15 Strange But True Facts About Breastfeeding

Many women feel that their chest contributes enormously to the way they feel, their femininity, the way others – and by that I mean the opposite sex – feel about and perceive them. But breasts are more than just attractive assets. They serve a purpose.

During puberty glandular tissue begins to develop due to the release of estrogen. The mammary glands are also located in the breasts and these are responsible for milk production, which actually starts during your fifth month of pregnancy. At birth, prolactin hormone levels are raised, progesterone and estrogen levels drop, and this is what triggers cells to produce milk. This breast milk isn’t like the milk you find in your fridge, oh no. It’s a power drink for your baby – it’s all he/she will need and rely on for the first six months of his/her life. After the six month period you’ll be able to start introducing foods and other substances into your baby’s diet, but your breast milk will still be a major factor in ensuring he/she develops and grows up to be healthy. Therefore it’s unsurprising that breast milk and breastfeeding has a ton of benefits, actually to you, the mom, and to your baby.

Breasts are pretty amazing and the biology of breasts and the physiological mechanisms involved in breastfeeding is fascinating stuff. We’ve all heard that ‘breast is best’ and now I’m going to show you why; here are 15 interesting, strange but completely true facts about breastfeeding:

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15 It Gives Baby's Immune A Massive Boost 

When you’re sick, your body releases antibodies to fight off the infection. But newborn babies don’t have many of these vital antibodies, hence their immune systems are weaker – need building up – and they’re more prone to getting sick. Your breast milk is therefore vital in helping your baby build up immunity.

Your baby will be born with some antibodies. Whilst in the womb, your body’s already started preparing your baby for childbirth and its first moments on the outside. Among other things, it does this by passing antibodies through the placenta, something known as passive immunity. This immunity though doesn’t last and will begin to fade after a few weeks. That’s why breast milk is so specially important. It tops up those antibodies meaning that your baby will continue to be protected.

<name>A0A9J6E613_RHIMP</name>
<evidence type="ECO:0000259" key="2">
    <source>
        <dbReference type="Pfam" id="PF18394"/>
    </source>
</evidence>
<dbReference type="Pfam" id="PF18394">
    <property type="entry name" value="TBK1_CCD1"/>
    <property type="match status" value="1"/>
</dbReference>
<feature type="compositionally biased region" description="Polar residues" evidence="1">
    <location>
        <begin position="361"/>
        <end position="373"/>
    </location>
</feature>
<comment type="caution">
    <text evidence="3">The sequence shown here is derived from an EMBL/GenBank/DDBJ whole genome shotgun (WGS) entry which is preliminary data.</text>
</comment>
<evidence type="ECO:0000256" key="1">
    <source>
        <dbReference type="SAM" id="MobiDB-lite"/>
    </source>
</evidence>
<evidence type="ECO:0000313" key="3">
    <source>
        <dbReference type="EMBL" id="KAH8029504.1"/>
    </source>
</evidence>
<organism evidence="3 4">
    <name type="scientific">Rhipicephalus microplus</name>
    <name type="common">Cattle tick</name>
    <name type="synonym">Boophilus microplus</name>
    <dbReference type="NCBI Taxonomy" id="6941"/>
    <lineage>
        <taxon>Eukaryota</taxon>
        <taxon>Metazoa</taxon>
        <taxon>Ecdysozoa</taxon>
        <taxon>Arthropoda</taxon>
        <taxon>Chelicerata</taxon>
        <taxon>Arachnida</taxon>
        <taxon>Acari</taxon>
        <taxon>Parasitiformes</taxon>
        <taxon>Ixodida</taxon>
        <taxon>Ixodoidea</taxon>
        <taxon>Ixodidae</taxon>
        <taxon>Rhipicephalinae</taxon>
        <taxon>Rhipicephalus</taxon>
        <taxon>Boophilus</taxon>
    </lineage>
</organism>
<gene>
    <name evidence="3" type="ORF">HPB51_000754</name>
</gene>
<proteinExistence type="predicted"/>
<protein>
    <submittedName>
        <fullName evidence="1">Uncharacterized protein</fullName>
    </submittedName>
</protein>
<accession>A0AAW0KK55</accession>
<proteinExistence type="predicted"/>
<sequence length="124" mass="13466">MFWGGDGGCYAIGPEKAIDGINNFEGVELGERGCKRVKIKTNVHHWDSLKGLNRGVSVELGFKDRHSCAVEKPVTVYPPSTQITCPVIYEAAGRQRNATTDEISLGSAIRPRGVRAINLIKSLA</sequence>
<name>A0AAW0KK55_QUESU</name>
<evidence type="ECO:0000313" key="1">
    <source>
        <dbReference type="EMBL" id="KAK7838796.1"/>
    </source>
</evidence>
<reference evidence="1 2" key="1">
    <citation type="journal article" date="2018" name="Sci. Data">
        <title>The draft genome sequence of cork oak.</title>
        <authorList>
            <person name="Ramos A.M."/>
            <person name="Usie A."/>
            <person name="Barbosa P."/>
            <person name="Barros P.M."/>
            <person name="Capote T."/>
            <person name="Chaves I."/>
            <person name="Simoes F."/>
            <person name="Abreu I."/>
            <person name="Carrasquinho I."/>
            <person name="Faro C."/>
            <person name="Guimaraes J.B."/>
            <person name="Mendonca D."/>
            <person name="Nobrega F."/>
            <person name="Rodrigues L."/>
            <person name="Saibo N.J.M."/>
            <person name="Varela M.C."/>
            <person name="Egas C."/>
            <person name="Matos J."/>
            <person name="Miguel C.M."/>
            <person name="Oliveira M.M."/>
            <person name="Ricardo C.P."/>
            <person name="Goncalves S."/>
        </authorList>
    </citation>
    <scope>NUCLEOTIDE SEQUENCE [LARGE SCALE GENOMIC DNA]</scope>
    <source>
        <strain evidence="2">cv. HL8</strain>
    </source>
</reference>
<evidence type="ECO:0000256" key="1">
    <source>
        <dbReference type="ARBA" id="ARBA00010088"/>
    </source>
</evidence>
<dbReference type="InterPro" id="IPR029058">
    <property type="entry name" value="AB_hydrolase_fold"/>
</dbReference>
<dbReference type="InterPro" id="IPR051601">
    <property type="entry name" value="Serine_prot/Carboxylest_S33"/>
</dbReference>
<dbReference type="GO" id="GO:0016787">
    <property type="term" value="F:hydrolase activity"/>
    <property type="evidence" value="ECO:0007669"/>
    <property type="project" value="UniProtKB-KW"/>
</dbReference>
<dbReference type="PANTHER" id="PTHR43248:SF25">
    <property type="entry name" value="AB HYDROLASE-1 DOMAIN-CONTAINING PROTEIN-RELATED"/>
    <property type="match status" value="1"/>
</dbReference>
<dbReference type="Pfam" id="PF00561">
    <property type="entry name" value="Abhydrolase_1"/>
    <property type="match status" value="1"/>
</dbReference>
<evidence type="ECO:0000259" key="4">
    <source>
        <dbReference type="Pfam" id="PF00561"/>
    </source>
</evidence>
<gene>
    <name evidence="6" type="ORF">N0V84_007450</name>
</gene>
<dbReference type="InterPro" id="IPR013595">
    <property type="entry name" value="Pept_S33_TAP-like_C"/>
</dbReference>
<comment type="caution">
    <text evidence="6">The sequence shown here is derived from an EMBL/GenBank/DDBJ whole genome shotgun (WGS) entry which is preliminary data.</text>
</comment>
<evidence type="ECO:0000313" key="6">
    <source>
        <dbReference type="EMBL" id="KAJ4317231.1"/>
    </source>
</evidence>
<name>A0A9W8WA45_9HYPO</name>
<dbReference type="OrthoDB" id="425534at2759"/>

The colostrum though – thick yellowish milk – is liquid gold for your baby; you’ve got to ensure your little one gets some of that. It’s secreted for a brief time during the first days after childbirth and is loaded with antibodies to give your baby’s immune system a massive boost.

14 Can Reduce Mom's Risk Of Cancer 

Yes, you read this correctly. By you breastfeeding your baby, you can slash your risk of developing breast cancer by about 5%.

In the past there have been a number of studies looking into the effects of breastfeeding on cancer; there has been evidence to suggest it reduces risks of developing invasive breast cancer, but as of yet there hasn’t been any definitive results. But research conducted by experts at the Washington University School of Medicine and Mount Sinai Hospital, New York, discovered that breastfeeding can protect moms and reduce their chances of developing different types of breast cancers, including the most aggressive breast cancers.

It’s recommended that moms breastfeed their babies exclusively for the first six months of their lives. But this study suggests, that in terms of cutting breast cancer risks for the mom, the longer breastfeeding continues the better.